Living outside of one’s home country is a cultural shock. The term ‘culture shock’ refers to the period of cultural adjustment and may include everything from getting used to the food to something as simple as using the telephone. It refers to the disorientation and anxiety resulting from a loss of all-familiar signs, cues, and symbols of social interaction. Cues such as gestures, facial expressions, customs, and norms are acquired in the course of growing up. When an individual enters a new environment or strange culture, the person is suddenly stripped of all familiarity and knowledge of cultural cues. Adjusting to a new culture is challenging and frustrating no matter how flexible or patient you are. Every individual differs in the degree in which they experience cultural shock. Cultural shock is unavoidable. Instead of trying to avoid it, you can find ways to alleviate the difficulties and frustrations that come with cultural shock. Take note that it is not that people in Asia are unfriendly or don’t want to talk to you; they are generally shy and less likely to make the initial move to talk to you. Once the ice is broken, Malaysians are very curious and want to get to know you and your country better.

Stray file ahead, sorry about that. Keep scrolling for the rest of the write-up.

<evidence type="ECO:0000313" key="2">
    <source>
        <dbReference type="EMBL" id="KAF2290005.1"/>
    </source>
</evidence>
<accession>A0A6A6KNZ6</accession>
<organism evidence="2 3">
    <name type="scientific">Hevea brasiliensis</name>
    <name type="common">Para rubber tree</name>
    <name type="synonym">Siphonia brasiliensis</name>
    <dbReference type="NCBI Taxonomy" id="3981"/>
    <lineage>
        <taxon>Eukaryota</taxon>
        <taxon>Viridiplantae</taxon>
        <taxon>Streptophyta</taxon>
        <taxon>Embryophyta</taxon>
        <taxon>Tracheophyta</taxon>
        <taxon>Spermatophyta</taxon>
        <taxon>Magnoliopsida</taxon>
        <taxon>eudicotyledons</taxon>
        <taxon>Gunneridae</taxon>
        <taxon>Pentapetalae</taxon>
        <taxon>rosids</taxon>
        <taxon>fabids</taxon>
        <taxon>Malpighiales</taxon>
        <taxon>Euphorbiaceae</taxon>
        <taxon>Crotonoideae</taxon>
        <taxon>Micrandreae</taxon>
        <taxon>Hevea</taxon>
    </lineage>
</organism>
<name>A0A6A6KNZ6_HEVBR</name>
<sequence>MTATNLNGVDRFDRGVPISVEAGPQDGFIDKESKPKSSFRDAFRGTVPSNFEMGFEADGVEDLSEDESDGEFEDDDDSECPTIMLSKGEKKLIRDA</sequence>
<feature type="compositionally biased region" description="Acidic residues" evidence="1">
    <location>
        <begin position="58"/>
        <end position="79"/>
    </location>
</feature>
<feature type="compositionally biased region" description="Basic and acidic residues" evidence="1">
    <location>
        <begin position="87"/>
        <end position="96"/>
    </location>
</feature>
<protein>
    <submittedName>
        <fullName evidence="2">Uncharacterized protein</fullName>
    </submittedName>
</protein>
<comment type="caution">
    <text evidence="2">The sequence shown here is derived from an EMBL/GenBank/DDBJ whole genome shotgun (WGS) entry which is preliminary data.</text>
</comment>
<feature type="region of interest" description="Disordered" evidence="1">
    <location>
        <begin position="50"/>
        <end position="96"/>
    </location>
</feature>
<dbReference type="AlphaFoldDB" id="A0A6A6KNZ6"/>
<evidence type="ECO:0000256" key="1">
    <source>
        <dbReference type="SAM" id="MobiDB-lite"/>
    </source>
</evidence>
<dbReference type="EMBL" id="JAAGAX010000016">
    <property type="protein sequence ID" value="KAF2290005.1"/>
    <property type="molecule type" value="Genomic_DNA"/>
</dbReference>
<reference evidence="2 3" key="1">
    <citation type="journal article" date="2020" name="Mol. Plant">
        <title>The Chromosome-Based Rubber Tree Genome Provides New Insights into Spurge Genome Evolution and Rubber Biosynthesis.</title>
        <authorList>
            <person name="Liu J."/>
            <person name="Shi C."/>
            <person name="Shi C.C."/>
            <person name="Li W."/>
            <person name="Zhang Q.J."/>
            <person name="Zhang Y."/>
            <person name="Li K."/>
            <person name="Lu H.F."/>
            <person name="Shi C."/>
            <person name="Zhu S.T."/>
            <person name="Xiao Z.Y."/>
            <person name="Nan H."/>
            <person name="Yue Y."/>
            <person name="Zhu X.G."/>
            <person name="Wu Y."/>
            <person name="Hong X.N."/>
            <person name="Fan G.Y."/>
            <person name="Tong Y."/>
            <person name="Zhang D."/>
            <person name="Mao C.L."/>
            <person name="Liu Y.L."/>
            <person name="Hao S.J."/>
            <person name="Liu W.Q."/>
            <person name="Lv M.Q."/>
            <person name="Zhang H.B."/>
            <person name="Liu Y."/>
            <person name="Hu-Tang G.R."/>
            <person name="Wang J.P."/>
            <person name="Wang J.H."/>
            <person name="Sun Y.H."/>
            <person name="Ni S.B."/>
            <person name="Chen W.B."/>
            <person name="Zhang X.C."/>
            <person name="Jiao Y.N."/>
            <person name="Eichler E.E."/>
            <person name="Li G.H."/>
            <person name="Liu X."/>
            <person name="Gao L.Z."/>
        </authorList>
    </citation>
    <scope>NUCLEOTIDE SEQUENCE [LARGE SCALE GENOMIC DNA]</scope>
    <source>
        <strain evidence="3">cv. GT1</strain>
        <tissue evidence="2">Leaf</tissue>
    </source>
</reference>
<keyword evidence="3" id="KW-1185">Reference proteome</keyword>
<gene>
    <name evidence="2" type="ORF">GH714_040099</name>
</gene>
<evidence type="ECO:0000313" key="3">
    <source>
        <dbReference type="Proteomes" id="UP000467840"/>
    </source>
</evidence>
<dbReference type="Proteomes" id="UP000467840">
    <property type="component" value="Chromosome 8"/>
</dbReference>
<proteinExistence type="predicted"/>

The following tips are to help you get through the psychological and emotional aspects of culture shock.
Remember that all international students, whether in Malaysia or elsewhere, should share what they are going through. Living in a foreign country will open new doors, introduce new ways of thinking, and provide the opportunity to make friends from all walks of life.
The Occupational Medicine Clinic is a referral clinic for occupational diseases and is open on every Friday in University Malaya Medical Centre.